Thuria and Beyond
Brythunia is a Thurian kingdom to the east of Nemedia and south of Hyboria. Less developed and less densely populated than Nemedia and Aquilonia, Brythunia is a land in which genuinely large settlements are not numerous.
In Brythunia, the king can only maintain power by maintaining the support of thirteen powerful land-owning families the heads of which are known as Boyars, the most powerful of which are able to raise armies and draw on funds considerably larger than those available to the king. The Boyars, and the lesser nobles aligned with them.
Brythunia is, by and large, a land of devout Mitra worship. The centre of religious life in the kingdom is in Sargosa, site of the most important Mitraic church in the land. In some backwoods areas of Brythunia, ancient pre-Mitraic gods are still worshipped. Such cults are officially forbidden, but stamping them out altogether has proven beyond the resources and willpower of the Church of Mitra in Brythunia. Priests here lack the zealous fervour seen in Aquilonia and Nemedia and the Knights of Epimetrius are a much less potent force than in the kingdoms to the west.
In the south-east of the kingdom, the strange gods of Zamara are worshipped in some isolated communities.
King Eldran is the latest in a royal line which seized power around 500 YT.
To the north, the Graaskal Mountains form a natural border between Brythunia and the fearful land of Hyboria. The cold, fast-flowing Graaskal River winds from east to west in a valley between the foothills of these mountains, offering an additional natural barrier to protect the kingdom from potential invaders and raiders from the north. To the east, the Karpash Mountains mark the divide between Brythunia and neighbouring Zamara.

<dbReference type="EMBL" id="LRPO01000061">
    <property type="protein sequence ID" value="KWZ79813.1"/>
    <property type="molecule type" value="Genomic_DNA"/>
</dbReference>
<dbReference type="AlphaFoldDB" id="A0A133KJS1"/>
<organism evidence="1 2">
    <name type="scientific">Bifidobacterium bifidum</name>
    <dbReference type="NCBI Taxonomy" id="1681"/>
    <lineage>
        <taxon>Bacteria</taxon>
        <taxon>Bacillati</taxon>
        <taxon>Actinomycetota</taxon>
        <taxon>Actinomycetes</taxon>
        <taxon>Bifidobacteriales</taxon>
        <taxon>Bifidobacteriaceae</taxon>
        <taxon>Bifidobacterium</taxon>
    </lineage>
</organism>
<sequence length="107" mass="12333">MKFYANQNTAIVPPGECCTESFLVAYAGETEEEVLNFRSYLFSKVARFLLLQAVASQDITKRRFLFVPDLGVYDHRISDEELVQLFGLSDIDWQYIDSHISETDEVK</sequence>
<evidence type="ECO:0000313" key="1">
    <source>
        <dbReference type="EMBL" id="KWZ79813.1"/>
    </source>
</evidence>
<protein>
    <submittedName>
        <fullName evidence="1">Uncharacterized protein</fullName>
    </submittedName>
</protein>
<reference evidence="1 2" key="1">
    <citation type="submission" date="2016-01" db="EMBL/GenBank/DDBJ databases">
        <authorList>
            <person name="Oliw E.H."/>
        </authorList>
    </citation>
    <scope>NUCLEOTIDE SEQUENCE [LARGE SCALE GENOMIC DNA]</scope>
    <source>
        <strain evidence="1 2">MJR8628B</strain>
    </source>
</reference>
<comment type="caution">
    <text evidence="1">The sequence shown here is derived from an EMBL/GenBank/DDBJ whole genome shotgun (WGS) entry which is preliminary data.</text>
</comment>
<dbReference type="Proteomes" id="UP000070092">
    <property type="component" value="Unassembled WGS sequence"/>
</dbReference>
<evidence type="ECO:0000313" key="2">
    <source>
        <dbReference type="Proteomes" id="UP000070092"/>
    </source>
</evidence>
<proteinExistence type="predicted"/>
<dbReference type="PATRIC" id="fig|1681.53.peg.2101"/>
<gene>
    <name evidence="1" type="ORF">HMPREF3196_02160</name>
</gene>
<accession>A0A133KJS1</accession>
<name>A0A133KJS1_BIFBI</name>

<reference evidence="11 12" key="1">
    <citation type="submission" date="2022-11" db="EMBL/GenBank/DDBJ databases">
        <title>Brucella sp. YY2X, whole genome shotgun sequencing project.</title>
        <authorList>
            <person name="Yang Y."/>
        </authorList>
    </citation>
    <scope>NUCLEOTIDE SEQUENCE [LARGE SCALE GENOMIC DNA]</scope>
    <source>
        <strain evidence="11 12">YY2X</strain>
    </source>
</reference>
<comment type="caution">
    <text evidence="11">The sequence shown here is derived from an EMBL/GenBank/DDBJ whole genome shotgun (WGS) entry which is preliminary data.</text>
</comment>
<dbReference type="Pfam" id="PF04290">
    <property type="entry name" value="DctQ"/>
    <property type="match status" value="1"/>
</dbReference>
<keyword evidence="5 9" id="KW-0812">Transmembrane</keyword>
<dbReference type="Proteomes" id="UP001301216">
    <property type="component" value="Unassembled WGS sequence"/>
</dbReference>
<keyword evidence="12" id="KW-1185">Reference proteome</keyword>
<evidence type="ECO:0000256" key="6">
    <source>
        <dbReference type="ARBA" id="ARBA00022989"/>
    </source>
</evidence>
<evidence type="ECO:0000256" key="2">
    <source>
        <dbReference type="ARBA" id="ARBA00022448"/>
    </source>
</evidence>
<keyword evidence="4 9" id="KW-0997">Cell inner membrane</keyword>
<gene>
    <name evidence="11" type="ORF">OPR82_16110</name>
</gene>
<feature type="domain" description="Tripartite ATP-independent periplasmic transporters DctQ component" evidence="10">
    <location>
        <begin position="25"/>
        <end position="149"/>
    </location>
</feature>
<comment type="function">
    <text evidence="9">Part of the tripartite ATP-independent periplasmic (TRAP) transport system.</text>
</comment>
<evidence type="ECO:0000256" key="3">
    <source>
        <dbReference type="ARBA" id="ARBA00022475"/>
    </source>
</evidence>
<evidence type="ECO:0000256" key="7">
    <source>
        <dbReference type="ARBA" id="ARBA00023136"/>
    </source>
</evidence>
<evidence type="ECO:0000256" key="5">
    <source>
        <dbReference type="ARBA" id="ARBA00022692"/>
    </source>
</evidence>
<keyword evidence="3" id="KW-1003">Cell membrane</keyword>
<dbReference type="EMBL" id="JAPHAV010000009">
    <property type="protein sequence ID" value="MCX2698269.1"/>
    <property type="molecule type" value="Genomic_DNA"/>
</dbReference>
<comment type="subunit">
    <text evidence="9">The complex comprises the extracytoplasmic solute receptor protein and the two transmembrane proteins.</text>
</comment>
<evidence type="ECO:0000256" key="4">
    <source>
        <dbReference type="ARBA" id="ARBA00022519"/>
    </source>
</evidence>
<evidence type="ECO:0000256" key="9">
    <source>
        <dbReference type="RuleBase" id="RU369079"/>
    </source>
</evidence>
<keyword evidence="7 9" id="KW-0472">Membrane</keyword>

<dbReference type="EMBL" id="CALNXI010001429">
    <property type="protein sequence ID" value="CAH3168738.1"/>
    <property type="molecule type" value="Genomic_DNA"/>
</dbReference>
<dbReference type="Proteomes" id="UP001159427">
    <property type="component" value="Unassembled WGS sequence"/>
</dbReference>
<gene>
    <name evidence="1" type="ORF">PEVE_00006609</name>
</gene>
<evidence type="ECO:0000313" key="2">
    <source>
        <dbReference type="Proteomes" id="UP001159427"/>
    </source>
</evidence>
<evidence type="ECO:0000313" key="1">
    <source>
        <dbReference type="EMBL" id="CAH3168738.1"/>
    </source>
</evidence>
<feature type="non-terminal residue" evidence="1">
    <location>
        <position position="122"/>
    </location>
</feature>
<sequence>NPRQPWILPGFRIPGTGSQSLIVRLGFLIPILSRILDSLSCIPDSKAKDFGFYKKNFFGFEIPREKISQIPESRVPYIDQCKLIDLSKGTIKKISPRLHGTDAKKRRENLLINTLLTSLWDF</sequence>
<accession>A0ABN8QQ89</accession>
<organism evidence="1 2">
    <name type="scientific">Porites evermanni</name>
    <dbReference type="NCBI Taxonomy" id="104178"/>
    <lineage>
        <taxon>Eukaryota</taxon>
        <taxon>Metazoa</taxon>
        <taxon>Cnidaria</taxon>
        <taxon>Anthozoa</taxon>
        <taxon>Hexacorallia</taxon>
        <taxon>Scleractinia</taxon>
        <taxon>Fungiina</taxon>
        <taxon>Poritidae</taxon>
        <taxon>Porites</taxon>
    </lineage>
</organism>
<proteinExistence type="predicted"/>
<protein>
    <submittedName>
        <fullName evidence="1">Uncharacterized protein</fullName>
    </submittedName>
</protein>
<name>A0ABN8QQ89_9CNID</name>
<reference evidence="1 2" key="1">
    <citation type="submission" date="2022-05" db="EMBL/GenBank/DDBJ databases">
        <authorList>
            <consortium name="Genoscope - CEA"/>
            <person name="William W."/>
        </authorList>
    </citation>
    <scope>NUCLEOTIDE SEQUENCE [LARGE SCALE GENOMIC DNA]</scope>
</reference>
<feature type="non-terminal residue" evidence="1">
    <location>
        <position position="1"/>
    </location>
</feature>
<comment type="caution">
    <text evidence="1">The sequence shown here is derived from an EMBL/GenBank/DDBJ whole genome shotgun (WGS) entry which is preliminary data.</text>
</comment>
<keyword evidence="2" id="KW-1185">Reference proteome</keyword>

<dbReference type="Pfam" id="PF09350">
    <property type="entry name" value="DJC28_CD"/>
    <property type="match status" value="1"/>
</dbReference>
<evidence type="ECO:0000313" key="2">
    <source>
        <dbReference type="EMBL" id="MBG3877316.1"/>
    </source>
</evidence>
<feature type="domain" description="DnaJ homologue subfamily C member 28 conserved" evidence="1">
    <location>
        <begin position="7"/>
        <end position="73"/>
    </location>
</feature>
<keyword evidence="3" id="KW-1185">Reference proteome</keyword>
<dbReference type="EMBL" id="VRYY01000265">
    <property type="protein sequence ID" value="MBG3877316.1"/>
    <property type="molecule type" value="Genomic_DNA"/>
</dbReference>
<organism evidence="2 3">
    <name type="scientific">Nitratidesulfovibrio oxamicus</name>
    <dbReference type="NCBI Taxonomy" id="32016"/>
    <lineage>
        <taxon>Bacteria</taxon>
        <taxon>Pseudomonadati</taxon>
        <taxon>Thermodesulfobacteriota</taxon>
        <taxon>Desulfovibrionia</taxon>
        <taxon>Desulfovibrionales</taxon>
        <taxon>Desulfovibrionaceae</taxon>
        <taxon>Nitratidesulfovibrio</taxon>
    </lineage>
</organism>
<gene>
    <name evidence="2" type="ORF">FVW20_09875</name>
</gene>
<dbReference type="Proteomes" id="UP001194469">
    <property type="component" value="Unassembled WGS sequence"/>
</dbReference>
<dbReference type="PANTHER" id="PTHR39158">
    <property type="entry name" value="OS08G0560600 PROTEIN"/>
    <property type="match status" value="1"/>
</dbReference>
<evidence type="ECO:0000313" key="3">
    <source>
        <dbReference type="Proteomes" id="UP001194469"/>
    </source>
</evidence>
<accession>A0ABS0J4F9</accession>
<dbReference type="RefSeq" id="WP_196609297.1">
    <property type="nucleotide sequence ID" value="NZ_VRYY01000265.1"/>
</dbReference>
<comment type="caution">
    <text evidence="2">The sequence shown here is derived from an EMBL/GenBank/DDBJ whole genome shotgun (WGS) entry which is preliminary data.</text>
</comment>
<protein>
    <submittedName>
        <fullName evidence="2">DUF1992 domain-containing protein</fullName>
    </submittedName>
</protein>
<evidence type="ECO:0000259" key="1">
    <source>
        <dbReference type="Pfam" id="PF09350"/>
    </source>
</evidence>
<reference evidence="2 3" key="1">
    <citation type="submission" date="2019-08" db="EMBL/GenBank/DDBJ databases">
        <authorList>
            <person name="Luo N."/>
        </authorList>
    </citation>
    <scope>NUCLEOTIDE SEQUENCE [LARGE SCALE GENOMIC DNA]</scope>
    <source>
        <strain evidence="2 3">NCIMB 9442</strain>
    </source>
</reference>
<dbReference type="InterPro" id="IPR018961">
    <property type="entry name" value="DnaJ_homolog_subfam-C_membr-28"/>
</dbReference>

Upon the vast plains between the pinnacle of Hyborian civilization and the Lords of the Spider-Realm is Brythunia, a nation dotted with single farms, lonely villages, and small city-states. Known as horseback soldiers, the Brythunians are a proud, independent people, preferring an adventurer’s freedom to marriage until age begins to ache into their joints, at which time they finally decide to settle down to farming, keeping the plains alight with their evening fires, town by town. The women are reputedly beautiful and are nearly their men’s equal in the saddle, so it is no wonder that old age comes to the men a bit quick. Despite their reliance on farming as their only trade, the land is poor, the wind keeping most of fields too dry. As such, some of their leaders have learned that other lands would be better, preferably Zamora’s.
The north-western flank of Brythunia is deemed vulnerable to attack, with the Border River the only physical obstacle to would-be invaders. So long ago, nine strong castles known as the Border Keeps were built, connected by the well-maintained and regularly patrolled Border Road. Close to this border, the land is thickly wooded, with broad expanses of ancient deciduous forest. Further from the border, the north-west of Brythunia consists of the flat, open Lema Plains, an area dotted with small farms and villages. This land is not well-watered and the soil is eroded and kept overly dry by persistent winds. Redum, the home village of our campaign’s starting player characters is located on the western edge of the Lema Plains.
Important cities in Brythunia include:
Brythunians are generally tolerant of non-humans. So in addition to the human population, the kingdom is home to communities of elves in forests in the south of the kingdom and dwarves, gnomes and halflings in the foothills of the Graaskal and Karpash Mountains.